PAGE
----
Transformers for NLP
- May 19, 2020
- Posted by: vsinghal
- Category: Natural Language Processing
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Last Saturday, our AI Lab Researcher Indrajit Singh presented an exhaustive webinar on Transformers, which are used in NLP.
To combine the advantages from both CNNs and RNNs, [Vaswani et al., 2017] designed a novel architecture using the attention mechanism.
This architecture, which is called as Transformer, achieves parallelization by capturing recurrence sequence with attention and at the same time encodes each item’s position in the sequence. As a result, Transformer leads to a compatible model with significantly shorter training time.
Similar to the seq2seq model, Transformer is also based on the encoder-decoder architecture. However, Transformer differs from the former by replacing the recurrent layers in seq2seq with multi-head attention layers, incorporating the position-wise information through position encoding, and applying layer normalization. We compare Transformer and seq2seq side-by-side.
A recurrent layer in seq2seq is replaced by a Transformer block. This block contains a multi-head attention layer and a network with two position-wise feed-forward network layers for the encoder.
For the decoder, another multi-head attention layer is used to take the encoder state.
Add and norm:
The inputs and outputs of both the multi-head attention layer or the position-wise feed-forward network, are processed by two “add and norm” layer that contains a residual structure and a layer normalization layer.
Since the self-attention layer does not distinguish the item order in a sequence, a positional encoding layer is used to add sequential information into each sequence item.
Transformer and Seq2seq
Overall, these two models are similar to each other: the source sequence embeddings are fed into n repeated blocks.
The outputs of the last block are then used as attention memory for the decoder.
The target sequence embeddings are similarly fed into n repeated blocks in the decoder, and the final outputs are obtained by applying a dense layer with vocabulary size to the last block’s outputs.
The self-attention model is a normal attention model, with its query, its key, and its value being copied exactly the same from each item of the sequential inputs.
As we illustrate in the image below, self-attention outputs a same-length sequential output for each input item. Compared with a recurrent layer, output items of a self-attention layer can be computed in parallel and, therefore, it is easy to obtain a highly-efficient implementation.
Multi–head attention layer :-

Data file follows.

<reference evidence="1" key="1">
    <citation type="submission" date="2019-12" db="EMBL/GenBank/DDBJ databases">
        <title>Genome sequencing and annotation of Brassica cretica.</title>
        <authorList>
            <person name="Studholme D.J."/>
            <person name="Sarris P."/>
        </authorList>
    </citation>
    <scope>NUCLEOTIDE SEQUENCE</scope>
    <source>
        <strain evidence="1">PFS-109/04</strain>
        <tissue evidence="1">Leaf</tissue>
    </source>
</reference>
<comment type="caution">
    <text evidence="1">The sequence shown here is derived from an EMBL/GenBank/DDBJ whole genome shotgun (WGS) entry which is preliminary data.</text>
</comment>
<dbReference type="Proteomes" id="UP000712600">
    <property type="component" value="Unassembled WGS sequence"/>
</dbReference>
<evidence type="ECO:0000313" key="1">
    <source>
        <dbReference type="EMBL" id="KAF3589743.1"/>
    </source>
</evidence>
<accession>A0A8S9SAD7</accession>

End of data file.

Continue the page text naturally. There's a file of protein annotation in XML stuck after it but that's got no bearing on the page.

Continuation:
The multi-head attention layer consists of h parallel self-attention layers, each one is called a head. For each head, before feeding into the attention layer, we project the queries, keys and values with three dense layers with hidden sizes pq, pk, pv respectively. The output of this h attention heads are concatenated and then passed by a final dense layer.
Assume that the dimension for a query, a key, and a value are dq, dk, dv respectively. Then, for each head i = 1, ………h we can train learnable parameters :
Therefore, the output for each head is :
Where attention can be any attention layer, such as the DotProductAttention and MLPAttention.
After that, the output with length pv from each of the h attention heads are concatenated to be an output of length hpv, which is then passed the final dense layer with do hidden units. The weights of this dense layer can be denoted by
As a result, the multi-head attention output will be
Multi-head Attention class :-
Assume that the multi-head attention contain the number heads num_heads = h, the hidden size num_hiddens = pq = pk = pv are the same for the query, key, and value dense layers. In addition, since the multi-head attention keeps the same dimensionality between its input and its output, we have the output feature size do = num_hiddens as well.
definition of forward :-
output shape :-
definition of the transpose functions :-
MultiHeadAttention model : toy example
Let us test the MultiHeadAttention model in the a toy example.
Create a multi-head attention with the hidden size do = 100 , the output will share the same batch size and sequence length as the input, but the last dimension will be equal to the num_hiddens =100.
Position-wise Feed-Forward Networks
Another key component in the Transformer block is called position-wise feed-forward network (FFN).
It accepts a 3 -dimensional input with shape (batch size, sequence length, feature size).
The position-wise FFN consists of two dense layers that applies to the last dimension. Since the same two dense layers are used for each position item in the sequence, we referred to it as position-wise. Indeed, it is equivalent to applying two 1×1 convolution layers.